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National Savings Certificate (NSC)

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An initiative of the Government of India, the National Savings Certificate is a fixed income investment policy which you can conveniently open through any post office. This is a savings bond scheme that allows investors to seek a fixed return on investment with low risk. Generally, NSC is favoured by those who want to bear low-risk and to diversify their assets via the instrument of fixed return. 

The National Savings Certificate is a scheme of fixed income savings that you can access through every post office. An initiative of the Government of India, it is a savings plan that allows investors – primarily low to mid-income investors – to save on income tax while investing. As a fixed-income method such as the Public Provident Fund, Bank Fixed Deposit and Post Office FDs, this plan is a secure and low-risk option too. You can acquire it on your behalf from your nearest post office, for a minor or as a joint account with another individual. NSC comes with 5 years of fixed maturity period. There is no upper cap on the purchasing of NSCs, but under Section 80C of the Income Tax Act, only investments up to Rs.1.5 lakh will give you a tax break. Features of NSC & Why should you consider investing in NSC?

Key Benefits of National Savings Certificate

Previous NSCs are accessible with two tenures-5 years (NSC VIII) and 10 years (NSC IX).

Previous NSCs of two tenures-5 years (NSC VIII) and 10 years (NSC IX) are valid. Since NSC IX is terminated, only the five years NSC VIII is still accessible to get enrolled. Key benefits of NSC are:

  • For a set maturity duration of 5 years, NSC can be conveniently achieved at any Indian Post Office.
  • The interest rate is subject to periodic change according to declarations from the Ministry of Finance. 
  • The minimum amount needed for a deposit in a National Savings Certificate is Rs. 100, with no maximum limit on deposit.
  • As a tax-saving scheme funded by the government, you can save for up to Rs.1.5 lakh to claim the benefits of 80C deductions.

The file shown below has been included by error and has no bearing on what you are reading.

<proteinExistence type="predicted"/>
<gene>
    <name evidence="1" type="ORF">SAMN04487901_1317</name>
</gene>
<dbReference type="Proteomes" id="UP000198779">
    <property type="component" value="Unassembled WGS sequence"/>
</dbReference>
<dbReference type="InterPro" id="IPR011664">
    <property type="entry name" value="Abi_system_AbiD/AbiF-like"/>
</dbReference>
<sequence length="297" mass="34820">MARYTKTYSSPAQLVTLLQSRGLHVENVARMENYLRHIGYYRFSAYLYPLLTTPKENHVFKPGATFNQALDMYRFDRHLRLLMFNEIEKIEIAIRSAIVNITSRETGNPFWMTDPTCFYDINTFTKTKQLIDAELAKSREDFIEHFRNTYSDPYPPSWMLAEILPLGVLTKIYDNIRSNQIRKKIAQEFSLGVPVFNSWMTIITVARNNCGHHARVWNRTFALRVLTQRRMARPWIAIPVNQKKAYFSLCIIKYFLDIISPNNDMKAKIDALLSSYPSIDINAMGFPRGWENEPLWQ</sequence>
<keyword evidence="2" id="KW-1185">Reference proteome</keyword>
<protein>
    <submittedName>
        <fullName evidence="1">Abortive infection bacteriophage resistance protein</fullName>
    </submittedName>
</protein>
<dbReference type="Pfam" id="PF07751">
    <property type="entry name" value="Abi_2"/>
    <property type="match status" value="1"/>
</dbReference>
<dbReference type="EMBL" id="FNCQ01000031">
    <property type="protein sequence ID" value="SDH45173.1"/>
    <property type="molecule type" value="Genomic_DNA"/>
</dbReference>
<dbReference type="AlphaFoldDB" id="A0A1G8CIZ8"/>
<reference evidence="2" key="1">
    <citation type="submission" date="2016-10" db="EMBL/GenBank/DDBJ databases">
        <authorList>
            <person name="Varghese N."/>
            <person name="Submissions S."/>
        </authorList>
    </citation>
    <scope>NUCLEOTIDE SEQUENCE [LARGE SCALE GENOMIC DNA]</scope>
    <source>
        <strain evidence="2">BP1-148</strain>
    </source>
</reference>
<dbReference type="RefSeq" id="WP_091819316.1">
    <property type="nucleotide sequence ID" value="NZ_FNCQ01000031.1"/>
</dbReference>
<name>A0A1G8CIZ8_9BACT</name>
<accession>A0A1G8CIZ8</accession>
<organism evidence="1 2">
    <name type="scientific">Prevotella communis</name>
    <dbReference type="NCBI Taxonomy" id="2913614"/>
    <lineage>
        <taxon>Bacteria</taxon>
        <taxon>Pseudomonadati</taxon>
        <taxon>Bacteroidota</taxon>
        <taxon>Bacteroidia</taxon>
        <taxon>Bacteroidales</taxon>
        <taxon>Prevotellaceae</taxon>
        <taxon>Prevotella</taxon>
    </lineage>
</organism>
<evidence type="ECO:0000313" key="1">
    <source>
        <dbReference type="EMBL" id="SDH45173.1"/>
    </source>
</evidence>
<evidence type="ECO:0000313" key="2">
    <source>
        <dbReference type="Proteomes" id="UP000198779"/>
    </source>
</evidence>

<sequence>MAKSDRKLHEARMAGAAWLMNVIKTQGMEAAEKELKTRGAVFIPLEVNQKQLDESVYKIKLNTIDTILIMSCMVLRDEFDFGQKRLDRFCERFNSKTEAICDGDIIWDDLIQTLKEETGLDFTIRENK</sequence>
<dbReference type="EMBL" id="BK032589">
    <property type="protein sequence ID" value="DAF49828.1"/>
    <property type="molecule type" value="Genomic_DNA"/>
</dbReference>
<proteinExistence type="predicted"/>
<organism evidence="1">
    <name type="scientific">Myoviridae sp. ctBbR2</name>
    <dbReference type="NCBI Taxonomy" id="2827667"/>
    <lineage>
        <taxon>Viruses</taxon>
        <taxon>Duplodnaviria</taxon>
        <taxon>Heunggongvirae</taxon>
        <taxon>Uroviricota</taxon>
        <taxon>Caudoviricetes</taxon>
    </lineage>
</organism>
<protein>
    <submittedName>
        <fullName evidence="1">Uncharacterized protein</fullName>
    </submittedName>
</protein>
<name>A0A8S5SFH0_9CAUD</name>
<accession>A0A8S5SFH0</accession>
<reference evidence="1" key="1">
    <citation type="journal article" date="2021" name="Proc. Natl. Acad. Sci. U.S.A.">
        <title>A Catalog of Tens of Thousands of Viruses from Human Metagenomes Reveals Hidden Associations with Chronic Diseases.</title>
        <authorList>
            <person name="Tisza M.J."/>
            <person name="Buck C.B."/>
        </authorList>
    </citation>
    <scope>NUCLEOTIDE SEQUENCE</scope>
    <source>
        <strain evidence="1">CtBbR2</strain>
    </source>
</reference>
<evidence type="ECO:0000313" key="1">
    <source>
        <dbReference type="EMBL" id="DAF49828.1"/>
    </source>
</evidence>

• Interest is calculated quarterly but only charged at maturity, without any TDS deduction. 
  • All the major banks and NBFCs hereby recognize the National Savings Certificate as collateral or protection against the insured loans. 
  • In case of an investor's sudden death, the investor himself can appoint any individual of his family (minors are also eligible) to recover his investments in NSC. 

Eligibility Required to Invest in National Savings Certificate

Below-listed are the primary eligibility conditions for making investments in National Savings Certificate:

  • All Indian citizens are eligible to invest in NSCs.
  • NRIs are not eligible to invest in NSCs.
  • Indians who are not tenants can not purchase new NSCs. Moreover, in the case of resident NSC subscribers being NRI before the certificate maturity, these NSCs can be kept until maturity.
  • Karta of HUFs can make investments to NSC against his/her own behalf.

Required Documents

Before making investments in an NSC, keep handy all the below-listed documents. To acquire NSC in applicable denominations, these documents can be submitted at any post office of India. 

  • Duly filled NSC Application form
  • Passport
  • Permanent Account Number
  • Voter ID
  • Aadhaar Card
  • Driving licence
  • Senior Citizen ID, or Government ID
  • Recent passport size colour photographs